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Oil report

U.S. lawmaker to push Iran gasoline sanctions bill

WASHINGTON, Sept 25 (Reuters) - The chairman of the Foreign Affairs Committee in the U.S. House of Representatives said onFriday revelations about Iran’s new secret uranium enrichment facility have made him more determined to move ahead with sanctions to cut off Iran’s foreign gasoline supplies.

U.S. lawmakers are calling for tough action against Iran after it told the United Nations nuclear watchdog on Friday it was constructing a second uranium enrichment facility, which the United States and many other countries fear will be used to develop a nuclear bomb.

Iran says its nuclear program is for peaceful purposes like electricity generation.

“There can be no doubt in anyone’s mind that Iran has been lying to the international community for years about its allegedly peaceful nuclear intentions,” said Democratic Representative Howard Berman.

Berman said the revelation about Iran’s secret enrichment plant “reinforces my determination” to bring the sanctions bill before the foreign relations panel in October.

Iran has some of the world’s biggest oil reserves, but it imports 40 percent of its gasoline to meet growing demand because of a lack of refining capacity. Government subsidies also help keep gasoline in Iran much cheaper than in other countries -- at around 43 cents a gallon.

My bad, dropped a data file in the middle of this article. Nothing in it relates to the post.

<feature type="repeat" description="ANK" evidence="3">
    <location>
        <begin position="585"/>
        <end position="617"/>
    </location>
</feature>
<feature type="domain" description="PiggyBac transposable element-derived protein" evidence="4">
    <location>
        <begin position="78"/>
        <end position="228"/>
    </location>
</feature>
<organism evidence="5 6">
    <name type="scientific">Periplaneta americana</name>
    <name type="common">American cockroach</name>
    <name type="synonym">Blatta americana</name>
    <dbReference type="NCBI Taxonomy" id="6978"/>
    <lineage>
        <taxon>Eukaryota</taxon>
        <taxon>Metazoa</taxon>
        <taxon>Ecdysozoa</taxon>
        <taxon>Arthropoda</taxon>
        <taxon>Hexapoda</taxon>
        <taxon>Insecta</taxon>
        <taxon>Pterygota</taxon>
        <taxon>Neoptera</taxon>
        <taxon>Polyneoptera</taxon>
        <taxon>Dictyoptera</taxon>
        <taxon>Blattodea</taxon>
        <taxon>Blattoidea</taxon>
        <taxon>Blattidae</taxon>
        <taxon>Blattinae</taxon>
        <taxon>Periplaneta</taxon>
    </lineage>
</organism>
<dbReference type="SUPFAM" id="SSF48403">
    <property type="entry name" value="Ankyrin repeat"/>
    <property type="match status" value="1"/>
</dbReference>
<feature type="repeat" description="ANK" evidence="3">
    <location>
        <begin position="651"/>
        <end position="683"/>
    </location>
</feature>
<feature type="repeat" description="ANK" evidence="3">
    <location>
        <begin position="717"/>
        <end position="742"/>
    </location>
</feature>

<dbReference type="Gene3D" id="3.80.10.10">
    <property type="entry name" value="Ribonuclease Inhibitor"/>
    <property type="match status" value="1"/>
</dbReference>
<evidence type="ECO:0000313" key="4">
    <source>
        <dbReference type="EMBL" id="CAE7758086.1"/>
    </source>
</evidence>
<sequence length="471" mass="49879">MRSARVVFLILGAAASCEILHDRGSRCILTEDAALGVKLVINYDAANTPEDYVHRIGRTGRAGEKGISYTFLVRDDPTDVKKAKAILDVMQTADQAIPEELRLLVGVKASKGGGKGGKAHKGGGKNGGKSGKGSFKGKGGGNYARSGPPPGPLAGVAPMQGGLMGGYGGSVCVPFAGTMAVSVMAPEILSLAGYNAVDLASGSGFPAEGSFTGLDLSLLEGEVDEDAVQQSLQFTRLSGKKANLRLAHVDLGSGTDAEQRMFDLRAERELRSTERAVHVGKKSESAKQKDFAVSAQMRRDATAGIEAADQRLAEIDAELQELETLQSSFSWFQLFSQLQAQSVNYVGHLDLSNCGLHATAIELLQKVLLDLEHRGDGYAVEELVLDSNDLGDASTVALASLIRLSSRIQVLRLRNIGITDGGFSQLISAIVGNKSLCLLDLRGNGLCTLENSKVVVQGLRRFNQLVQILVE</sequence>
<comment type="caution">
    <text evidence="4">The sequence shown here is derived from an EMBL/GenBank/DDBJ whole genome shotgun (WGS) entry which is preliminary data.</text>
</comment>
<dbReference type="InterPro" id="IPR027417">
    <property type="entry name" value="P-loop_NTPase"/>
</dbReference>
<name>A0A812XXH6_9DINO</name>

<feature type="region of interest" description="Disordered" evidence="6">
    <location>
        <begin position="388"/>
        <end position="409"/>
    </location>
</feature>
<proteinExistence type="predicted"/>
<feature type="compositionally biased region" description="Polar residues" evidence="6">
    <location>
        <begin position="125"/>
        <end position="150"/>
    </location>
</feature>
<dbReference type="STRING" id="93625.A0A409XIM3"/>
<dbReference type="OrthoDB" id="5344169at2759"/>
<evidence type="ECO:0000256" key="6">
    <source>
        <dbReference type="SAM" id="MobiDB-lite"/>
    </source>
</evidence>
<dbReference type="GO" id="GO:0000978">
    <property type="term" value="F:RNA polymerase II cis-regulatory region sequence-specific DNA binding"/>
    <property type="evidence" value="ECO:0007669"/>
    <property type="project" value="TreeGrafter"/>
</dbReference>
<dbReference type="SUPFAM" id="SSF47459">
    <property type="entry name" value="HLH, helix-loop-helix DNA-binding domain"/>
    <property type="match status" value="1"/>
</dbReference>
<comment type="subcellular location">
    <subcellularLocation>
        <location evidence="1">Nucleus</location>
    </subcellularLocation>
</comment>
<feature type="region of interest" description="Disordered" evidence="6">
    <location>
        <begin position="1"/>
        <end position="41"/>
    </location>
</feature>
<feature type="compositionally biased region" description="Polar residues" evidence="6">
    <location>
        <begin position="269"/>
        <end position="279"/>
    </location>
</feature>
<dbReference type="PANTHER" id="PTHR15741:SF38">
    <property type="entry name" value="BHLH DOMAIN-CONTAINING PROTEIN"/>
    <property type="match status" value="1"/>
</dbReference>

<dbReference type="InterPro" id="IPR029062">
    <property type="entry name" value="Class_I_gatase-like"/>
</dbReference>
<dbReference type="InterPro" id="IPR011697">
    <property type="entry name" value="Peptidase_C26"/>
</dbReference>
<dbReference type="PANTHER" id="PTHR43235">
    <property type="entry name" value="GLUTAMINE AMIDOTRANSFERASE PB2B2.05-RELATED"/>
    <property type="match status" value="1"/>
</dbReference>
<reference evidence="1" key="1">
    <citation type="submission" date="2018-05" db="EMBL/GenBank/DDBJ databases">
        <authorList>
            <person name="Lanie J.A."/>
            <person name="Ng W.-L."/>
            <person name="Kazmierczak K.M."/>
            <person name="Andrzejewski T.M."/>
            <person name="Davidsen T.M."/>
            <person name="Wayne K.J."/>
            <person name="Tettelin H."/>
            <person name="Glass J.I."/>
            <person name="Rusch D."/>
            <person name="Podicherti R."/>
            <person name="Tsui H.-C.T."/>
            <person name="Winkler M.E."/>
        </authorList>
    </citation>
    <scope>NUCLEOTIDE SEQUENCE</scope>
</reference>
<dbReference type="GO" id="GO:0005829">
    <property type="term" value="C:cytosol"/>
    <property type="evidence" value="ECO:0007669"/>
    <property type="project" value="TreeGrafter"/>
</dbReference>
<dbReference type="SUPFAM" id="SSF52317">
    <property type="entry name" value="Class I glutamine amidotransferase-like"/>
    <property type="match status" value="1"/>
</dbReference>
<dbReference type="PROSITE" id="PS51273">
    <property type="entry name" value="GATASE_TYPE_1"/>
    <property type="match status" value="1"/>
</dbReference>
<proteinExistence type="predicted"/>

Cutting off Iran’s gasoline supplies would raise pump prices that could cripple the country’s economy. This would be on top of the political unrest already occurring over Iran’s disputed presidential election.

Sanctions on Iran’s fuel suppliers were also drawing support from Republican Party ranks.

“The U.S. and other countries must immediately impose crippling sanctions on the Iranian regime, including cutting off Iran’s imports of gasoline,” said Representative Ileana Ros-Lehtinen, the top Republican on the House Foreign Affairs Committee.

Berman’s bill would impose sanctions on foreign companies that export refined petroleum products, such as gasoline, to Iran or help maintain the country’s domestic refining capacity.

This would include companies that provide ships or shipping services to transport the fuel, underwrite the shipments and finance or broker the gasoline cargoes.

“Congress should act immediately to give the president the tools he needs to implement sanctions on Iran,” said House Republican Whip Eric Cantor.

“Gasoline sanctions should be pursued even as the Obama administration prepares to begin negations with Iran in October,” said Mark Dubowitz, the executive director of the Foundation for Defense of Democracies.

“This will strengthen our negotiating hand and is more appropriate now than ever, given the revelation that the regime failed to disclose its second enrichment site as required by international law,” he added. (Editing by Walter Bagley)

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